covered near O. Iv., and Captain Brown,
who had just arrived with fifty mounted
men, was ordered to advance and engage
them. He found one company at Worm
ley's lane, which fled to the swamps after
bring at tne column. oing lurther
down he found another company in C'aj
tain Hall's cotton field, which he charged,
capturing nine and wounding two negroes.
Later in the day some companies of
darkies were seen marching towards O.
K. and concentrating there. Scouts were
sent out, who brought back news that
nine hundred armed negroes were there,
and others still coining. For some reason
never satisfactorily explained to us, the
white men from the hills now refused
longer to defend a town that was almost
entirely deserted by its own inhabitants,
and prepared'to leave. At this juncture
Dr. 1E. Chapman propose. I to go to the
negroes with a flag nf truce, and if pos
sible get assurance of safety and protec
tion. He found the enemy drawn up in
line of battle two miles below town and
offered the following terms, which were
That the white troops should cvacu.ife
That the colored men should march
into the town, throw out juards, and
That the lives of all officers and civil
lians, with this property should lx de
fended. That all differences should be held in
abeyance until the return of Captain M.
When informed that the above had
been acceeded to, the white troops under
Col. Hudson, quietly marched out ot
At 5 i M. the negroes marched into
town, slout two hundred and fifty strong,
and after inarching through our principal
stre ets, entered the jail captured the pris
oners who had Is-en captured from them,
and broke ranks. Alter this a number
of them attempted to break into the store
of Lowenhaupt and Kahu, but were pre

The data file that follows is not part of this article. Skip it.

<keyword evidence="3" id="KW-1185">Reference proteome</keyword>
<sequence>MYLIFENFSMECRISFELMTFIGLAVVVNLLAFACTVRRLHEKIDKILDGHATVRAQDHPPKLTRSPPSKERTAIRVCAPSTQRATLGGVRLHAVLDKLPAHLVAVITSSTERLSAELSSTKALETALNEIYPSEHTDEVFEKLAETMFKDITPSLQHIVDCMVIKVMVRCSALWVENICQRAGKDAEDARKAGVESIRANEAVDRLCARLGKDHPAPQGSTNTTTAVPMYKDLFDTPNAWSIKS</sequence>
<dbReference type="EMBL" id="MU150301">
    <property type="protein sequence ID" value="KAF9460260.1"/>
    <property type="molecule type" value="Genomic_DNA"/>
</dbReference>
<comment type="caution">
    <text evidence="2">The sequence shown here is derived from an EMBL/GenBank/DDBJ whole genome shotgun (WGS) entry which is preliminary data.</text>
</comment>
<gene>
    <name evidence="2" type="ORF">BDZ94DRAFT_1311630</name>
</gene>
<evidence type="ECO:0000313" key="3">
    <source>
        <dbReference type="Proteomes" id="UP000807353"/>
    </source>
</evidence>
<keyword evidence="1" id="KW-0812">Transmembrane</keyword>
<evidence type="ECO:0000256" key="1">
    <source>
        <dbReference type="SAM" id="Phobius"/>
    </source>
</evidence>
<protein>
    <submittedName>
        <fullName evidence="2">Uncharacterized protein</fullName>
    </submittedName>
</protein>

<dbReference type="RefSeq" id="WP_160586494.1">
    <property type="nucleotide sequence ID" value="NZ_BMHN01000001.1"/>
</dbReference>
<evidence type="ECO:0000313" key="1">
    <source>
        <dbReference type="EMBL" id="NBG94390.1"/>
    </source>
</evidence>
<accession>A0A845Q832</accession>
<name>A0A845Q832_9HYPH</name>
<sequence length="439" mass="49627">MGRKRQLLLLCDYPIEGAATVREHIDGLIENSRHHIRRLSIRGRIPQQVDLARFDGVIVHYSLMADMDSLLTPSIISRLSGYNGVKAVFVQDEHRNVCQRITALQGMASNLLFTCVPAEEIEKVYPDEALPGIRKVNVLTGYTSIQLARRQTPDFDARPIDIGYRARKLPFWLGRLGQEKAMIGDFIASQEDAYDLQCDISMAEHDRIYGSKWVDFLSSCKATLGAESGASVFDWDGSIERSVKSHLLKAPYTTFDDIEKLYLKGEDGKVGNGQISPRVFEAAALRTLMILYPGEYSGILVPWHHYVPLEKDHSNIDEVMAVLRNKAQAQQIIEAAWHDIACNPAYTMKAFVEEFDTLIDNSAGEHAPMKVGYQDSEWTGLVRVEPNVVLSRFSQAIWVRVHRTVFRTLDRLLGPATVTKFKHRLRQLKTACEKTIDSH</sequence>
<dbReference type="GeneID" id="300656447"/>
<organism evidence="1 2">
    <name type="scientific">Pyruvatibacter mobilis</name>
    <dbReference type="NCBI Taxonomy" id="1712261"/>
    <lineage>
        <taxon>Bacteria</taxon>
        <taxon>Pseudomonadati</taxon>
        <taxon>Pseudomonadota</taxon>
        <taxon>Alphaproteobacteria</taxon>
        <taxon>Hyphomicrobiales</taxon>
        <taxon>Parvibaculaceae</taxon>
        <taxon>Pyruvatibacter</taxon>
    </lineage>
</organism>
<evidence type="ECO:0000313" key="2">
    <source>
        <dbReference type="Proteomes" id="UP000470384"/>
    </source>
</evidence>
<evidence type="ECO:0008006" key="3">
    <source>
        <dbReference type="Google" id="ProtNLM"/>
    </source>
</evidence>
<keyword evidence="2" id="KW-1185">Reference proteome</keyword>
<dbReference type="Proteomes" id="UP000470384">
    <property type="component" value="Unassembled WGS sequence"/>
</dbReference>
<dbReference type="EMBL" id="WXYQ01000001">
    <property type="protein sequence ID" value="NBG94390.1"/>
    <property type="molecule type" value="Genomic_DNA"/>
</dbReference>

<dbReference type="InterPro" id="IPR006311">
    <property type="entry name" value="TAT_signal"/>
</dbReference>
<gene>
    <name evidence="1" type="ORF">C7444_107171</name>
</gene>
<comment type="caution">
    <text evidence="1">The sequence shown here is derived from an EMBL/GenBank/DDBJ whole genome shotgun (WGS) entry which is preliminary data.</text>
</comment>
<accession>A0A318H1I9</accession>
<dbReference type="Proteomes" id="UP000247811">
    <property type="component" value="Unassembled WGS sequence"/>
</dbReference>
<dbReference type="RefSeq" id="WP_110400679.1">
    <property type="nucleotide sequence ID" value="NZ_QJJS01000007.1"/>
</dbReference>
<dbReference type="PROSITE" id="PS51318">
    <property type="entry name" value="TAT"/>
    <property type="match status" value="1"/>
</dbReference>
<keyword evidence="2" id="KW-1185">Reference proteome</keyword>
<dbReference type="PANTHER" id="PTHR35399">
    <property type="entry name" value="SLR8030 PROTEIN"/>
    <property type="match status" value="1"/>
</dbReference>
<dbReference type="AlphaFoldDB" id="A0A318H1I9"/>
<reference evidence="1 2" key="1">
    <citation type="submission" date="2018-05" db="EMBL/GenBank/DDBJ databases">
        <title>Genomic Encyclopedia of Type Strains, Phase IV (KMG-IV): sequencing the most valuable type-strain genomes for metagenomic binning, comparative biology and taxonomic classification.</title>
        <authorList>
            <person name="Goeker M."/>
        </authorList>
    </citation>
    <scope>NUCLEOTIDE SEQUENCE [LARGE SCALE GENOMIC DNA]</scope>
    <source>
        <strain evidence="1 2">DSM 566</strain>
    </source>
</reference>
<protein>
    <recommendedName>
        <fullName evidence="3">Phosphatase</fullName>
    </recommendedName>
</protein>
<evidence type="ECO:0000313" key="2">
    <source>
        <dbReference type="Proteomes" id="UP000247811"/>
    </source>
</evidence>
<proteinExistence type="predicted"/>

vented by Louis Cheshier w ho went inside
and gave them tobacco through the win-
dow. Not satisfied with this thev broke
into the store if L. Alexander, and de-
.1 11' ... 1 . A' 1 1 ' . ..
, .-..y fewv... or Ine (rJ,(, ,,i i-racj, i,or. 11 - - w,.i
parently having got what they came after ask (;(, t() uk tl)1. ,.h:i;r. tak ,,. r
they commenced running home through ..a , in,,.n.Mt ; v,,ur re- arch. N
the woods and cotton fields. H e are glad ,.utln(.u. The fact is, I have borrow, d
to say that not one of the colored men con- m,)i(.v fron u J(.ws (()W kllWM) an,j
nected with the robbing of the stores was jf vm; i.an H H.W kl t , al ,,,, j vtrv
belonging to this county; they were all nauC, oblig-.l."
from "Sweet Coahoma."
At 7 p.m. the town was in txjsses-ion of A small boy, telling his "pail," how li
the following citizens; Dr. J. C.Nelson, amc to be, det led stealing apples iu a
J. McCanu, L. M. Deering, T. W. L. grocery store, proceeded ti.u: "U,
Askew, J. B. Belcher, J. M. Began, and l didn't can- so durned much about h, m
Dr. P. E. Chapman. About a dozen seen, but the clerk wa too., e v. d, an I
colored men who had been prevailed upon thought he was watchin a d-.rg light croc
to guard the stores were Mipj.r'.z. d and I the street, but he was h. kin square unto
captured by the troop from M inphis ; me, an' he h.dj .ed me clean into the gut
under Geti. Chalmers, who had come ! ter ! '
down oil the steamer A. J. v bite, and: 1.. cmHeoueuce of a fatal (i.id.fnic
.... u iri0 cn.tr.s or ho r v .rnrrtxi ir tl rk.
landed three miles below town, and sur
rounded it before they were discovered
by the guards.
Scouts were sent in all directions for
miles around, who finding no armed men
proceeded, at 8 P. M. to O. K., where,
under orders from Gen. Chalmers, they
embarked for home, taking with them the
thanks and good wishes of all.
Thursday, 9 A. m., Col. Hudson re
turned with 300 men, having been in
formed that the negroes had violated their
promises and were pillaging the town.
Finding all quiet, they returned home
again; and we are here alone, there are
no armed men in the county, the citizens
are returning to their homes, our wives
and sisters are once more rendeting life
worth a struggle.
Capt. M. J. Manning arrived here at
8 P. M. yesterday. Ilia presence in our
midst has restored perfect confidence
among the people, who have returned to
their homes, and are preparing to engage
once more in their business avocations.
Capt. Manning will take prompt and vig
orous steps to bring the instigators of the
recent riot to justice, and we may expect
hereafter, the usual peaceful state of af
fairs to be restored again with which our
County has been so long blessed.
About worueu Men.
A paper containing mmy f,u j
a pa jxr of needle.
i is a sunilk'' IUCl IIIHt Wilt
more from fools than f ls 1
Note-shavers succeed fiiiancitilh
cause they "take so m,i. h iM. 1. "
Davton, Ohio, has liio L-ri,
Tl. . " 1 . f
in i leva!
ne gram, however, u el
vati-il iu its
The fool k.-th to pi. k 11 Ijv tr
mule's hind l, g. The wi.- n.au 1
out the job to iIih lowest bidd.r.
Memphis hulai,d punish th.-ir
by making them sit on chunk- of i, .
they knit the heel of a stoekii,'.